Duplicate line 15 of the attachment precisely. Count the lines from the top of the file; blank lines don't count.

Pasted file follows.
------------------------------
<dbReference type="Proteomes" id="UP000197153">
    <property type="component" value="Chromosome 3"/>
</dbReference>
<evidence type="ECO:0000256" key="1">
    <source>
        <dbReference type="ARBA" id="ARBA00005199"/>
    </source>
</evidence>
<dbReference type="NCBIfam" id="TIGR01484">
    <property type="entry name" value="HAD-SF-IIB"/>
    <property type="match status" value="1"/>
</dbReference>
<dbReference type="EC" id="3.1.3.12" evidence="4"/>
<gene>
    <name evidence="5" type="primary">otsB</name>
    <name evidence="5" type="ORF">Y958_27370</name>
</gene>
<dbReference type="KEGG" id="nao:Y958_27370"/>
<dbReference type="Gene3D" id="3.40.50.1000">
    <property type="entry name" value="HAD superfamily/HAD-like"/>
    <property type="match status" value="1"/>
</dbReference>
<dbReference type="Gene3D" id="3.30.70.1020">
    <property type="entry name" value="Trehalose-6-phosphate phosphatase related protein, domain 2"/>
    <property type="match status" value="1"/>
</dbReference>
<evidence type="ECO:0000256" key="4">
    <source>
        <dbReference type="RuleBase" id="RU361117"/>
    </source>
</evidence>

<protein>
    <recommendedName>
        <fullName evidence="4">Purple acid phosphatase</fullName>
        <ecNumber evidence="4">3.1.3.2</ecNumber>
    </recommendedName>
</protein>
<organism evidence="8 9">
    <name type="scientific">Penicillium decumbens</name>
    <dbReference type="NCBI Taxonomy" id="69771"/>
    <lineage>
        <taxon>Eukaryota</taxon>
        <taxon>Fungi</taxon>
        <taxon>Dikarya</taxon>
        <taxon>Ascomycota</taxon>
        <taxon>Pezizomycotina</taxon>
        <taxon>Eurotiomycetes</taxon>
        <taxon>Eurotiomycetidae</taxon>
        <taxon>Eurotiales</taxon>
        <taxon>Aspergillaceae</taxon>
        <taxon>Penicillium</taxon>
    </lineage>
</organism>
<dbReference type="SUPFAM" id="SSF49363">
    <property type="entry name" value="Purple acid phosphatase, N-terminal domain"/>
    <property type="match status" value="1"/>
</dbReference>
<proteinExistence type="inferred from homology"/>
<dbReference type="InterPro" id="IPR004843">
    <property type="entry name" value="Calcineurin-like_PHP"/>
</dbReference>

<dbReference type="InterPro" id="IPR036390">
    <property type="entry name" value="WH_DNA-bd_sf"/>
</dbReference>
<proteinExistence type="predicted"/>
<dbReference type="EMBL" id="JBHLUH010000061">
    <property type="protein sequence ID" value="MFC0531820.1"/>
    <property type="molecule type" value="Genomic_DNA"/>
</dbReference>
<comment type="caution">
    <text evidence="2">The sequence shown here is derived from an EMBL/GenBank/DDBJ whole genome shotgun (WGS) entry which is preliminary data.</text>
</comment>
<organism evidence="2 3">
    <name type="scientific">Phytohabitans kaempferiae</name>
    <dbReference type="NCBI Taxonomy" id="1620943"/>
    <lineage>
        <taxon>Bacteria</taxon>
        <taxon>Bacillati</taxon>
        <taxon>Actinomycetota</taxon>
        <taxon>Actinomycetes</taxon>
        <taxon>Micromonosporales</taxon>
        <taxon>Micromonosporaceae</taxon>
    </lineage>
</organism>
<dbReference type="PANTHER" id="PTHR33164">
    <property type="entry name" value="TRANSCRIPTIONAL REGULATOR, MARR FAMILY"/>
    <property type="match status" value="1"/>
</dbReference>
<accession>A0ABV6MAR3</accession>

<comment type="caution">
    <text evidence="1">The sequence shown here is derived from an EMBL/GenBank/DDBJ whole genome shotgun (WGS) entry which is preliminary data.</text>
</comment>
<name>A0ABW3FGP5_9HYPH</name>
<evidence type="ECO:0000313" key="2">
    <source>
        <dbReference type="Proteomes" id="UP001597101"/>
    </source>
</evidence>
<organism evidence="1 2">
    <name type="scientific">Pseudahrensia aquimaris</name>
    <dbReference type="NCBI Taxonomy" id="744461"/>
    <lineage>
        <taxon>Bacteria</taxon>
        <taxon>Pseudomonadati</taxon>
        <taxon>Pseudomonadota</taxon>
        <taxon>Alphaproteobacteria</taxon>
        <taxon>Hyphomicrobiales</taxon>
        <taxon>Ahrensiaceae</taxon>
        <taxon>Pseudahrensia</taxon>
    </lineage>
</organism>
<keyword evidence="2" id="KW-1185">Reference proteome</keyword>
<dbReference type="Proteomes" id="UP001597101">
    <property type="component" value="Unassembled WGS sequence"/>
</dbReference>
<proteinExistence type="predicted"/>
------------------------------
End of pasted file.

    <name evidence="5" type="primary">otsB</name>